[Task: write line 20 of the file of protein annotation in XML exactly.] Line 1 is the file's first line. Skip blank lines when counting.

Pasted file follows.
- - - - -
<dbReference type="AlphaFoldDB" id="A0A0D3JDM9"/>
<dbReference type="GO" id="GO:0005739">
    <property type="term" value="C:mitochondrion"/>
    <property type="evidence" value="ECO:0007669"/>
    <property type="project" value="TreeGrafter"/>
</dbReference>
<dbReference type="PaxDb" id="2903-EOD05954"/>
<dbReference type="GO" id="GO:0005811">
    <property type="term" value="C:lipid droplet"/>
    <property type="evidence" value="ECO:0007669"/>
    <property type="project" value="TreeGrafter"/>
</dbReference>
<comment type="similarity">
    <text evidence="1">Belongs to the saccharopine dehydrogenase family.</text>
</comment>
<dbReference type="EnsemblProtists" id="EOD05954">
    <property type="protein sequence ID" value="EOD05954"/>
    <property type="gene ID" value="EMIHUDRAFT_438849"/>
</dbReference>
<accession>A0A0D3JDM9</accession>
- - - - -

<accession>A0A0D3JDM9</accession>